Federal authorities will announce today that 248,000 Salvadoran immigrants who hold special residency and work permits -- most of whom live in California -- will receive an 18-month extension to stay in the United States until September 2006.
The special visas, which would have expired in March, were created to assist El Salvador after that country was ravaged by powerful earthquakes in 2001. The temblors destroyed 300,000 homes and damaged roads, hospitals and other vital infrastructure.
El Salvador is still rebuilding, and officials said the U.S. visa program has provided the Central American government with needed breathing room. Not only do immigrants stay in the United States legally, many of them send money to relatives, an indirect form of aid to El Salvador.
The extension would be the second since U.S. Atty. Gen. John Ashcroft offered the visas to Salvadorans in 2001.
It is part of a larger immigrant program that Congress established in 1990 to help noncitizens in the United States who temporarily are unable to safely return to their countries because of ongoing armed conflict, environmental disasters or other difficulties.
Of the more than 2 million Salvadorans who live in the United States, about half reside in California. A majority of them are in Los Angeles. Many of them send money, totaling $2.5 billion a year, home, according to a U.S. government estimate. That is about 15% of El Salvador’s annual gross national product.
The 2001 earthquakes left more than 1.5 million people, one quarter of the country’s population, without adequate housing. According to Salvadoran and U.S. officials, only a small number of homes have been rebuilt.
“Mainly, the challenges that El Salvador still faces due to the earthquakes are in the social and health sectors,” said El Salvador’s ambassador to the United States, Rene Leon. “Eight of our main hospitals were destroyed or severely damaged so they can’t be used anymore. Those still have to be rebuilt. Fifty-two schools were seriously damaged in the earthquake and have not been rebuilt.”
Proponents of tougher immigration laws have criticized such visa programs for allowing immigrants to gain temporary footholds in the United States that often become permanent as they marry or give birth to U.S. citizens. They also complain that Salvadorans who live in the United States under the program lure relatives who are ineligible to join them.
The situation of Aida Guevara, 28, of Vernon speaks to the arguments on both sides of the visa program. Guevara has benefited from the temporary protected status program since its inception, having illegally immigrated to the United States 11 years ago to seek economic opportunities.
Her 1-year-old son is an American citizen. Her two siblings who followed her from El Salvador to the United States are undocumented.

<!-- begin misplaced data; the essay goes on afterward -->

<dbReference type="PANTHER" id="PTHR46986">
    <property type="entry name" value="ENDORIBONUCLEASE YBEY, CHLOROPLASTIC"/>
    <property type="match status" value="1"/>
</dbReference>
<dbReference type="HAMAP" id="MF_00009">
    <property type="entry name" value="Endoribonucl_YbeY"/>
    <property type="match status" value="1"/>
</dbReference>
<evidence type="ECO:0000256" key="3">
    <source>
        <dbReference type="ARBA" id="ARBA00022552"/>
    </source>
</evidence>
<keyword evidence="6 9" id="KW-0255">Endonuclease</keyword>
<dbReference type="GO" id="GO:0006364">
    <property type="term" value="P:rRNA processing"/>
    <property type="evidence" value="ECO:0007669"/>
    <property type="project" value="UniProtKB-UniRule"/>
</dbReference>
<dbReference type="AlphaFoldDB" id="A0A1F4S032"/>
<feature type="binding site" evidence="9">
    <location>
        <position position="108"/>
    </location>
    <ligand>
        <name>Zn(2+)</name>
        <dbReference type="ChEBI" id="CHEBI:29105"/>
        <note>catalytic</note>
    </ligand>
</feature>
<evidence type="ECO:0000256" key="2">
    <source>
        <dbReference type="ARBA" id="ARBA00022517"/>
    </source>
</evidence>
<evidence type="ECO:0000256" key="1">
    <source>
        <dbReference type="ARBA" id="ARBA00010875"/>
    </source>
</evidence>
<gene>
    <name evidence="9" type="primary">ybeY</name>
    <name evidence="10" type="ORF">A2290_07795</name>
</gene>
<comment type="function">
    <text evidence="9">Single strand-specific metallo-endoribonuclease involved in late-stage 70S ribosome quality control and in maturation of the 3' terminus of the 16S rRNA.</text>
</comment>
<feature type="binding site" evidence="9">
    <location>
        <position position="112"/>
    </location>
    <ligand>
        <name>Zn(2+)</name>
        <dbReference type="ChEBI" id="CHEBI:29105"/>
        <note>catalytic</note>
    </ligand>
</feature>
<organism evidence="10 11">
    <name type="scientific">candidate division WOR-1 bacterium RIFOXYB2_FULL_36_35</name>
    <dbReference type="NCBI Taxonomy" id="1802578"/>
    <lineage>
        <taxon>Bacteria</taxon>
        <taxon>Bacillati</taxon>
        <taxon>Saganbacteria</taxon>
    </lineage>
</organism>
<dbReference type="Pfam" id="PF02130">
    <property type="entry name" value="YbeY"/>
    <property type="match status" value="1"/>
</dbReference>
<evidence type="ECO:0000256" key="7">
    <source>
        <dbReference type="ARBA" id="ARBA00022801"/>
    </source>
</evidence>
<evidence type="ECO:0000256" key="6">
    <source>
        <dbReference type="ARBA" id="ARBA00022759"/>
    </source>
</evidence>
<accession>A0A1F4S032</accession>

Each month she sends about $250 -- she makes $14,000 annually -- to her mother, father and four siblings in El Salvador. Their house was destroyed during the 2001 earthquakes.
“That money is so important that if [I] don’t send money, my family down there will starve,” she said. “I believe that it’s their only source of income. They were able to rebuild their house with money I sent.”
The earthquakes were especially devastating because two major ones were only one month apart.
“What the first didn’t destroy, the second one did,” Leon said.
The extension is available to all those who hold temporary protective status. Since the Central American civil wars of the 1980s, Salvadorans in the United States have benefited from several residency programs.
In 1986, the Reagan administration granted amnesty to Central Americans who had been living in the United States since 1982. The policy was perceived as a way to assist thousands of refugees who were fleeing several Central American wars. In 1991, the U.S. government settled a federal class-action lawsuit with Salvadoran and Guatemalan asylum-seekers who contended that they were unfairly barred from entering the United States.
Other countries whose U.S.-based citizens have been given the special visas include Montserrat, Honduras, Sudan and Liberia.
One U.S. immigration official said the program usually was reserved for cases in which “the entire nation is devastated, not just one little area. For example, the earthquakes in El Salvador affected the entire nation.”
Each disaster-struck country is judged by the U.S. Department of Homeland Security on a case-by-case basis, the official said.
Diana Hull, a proponent of stricter immigration laws, said she doubted that the U.S. government would ever take away Salvadorans’ temporary status.
“There’s an inevitability about these temporary programs,” she said. “There is no such thing as temporary immigration, really. I’m concerned about numbers.”
Guevara said she intends to stay no matter what happens to her temporary visa.
“I would not be willing to go back to El Salvador,” she said. “Life there is so difficult and it’s so expensive. There are no jobs, there is crime. And my baby was born here. He is an American citizen and I want him to study here and grow up here.”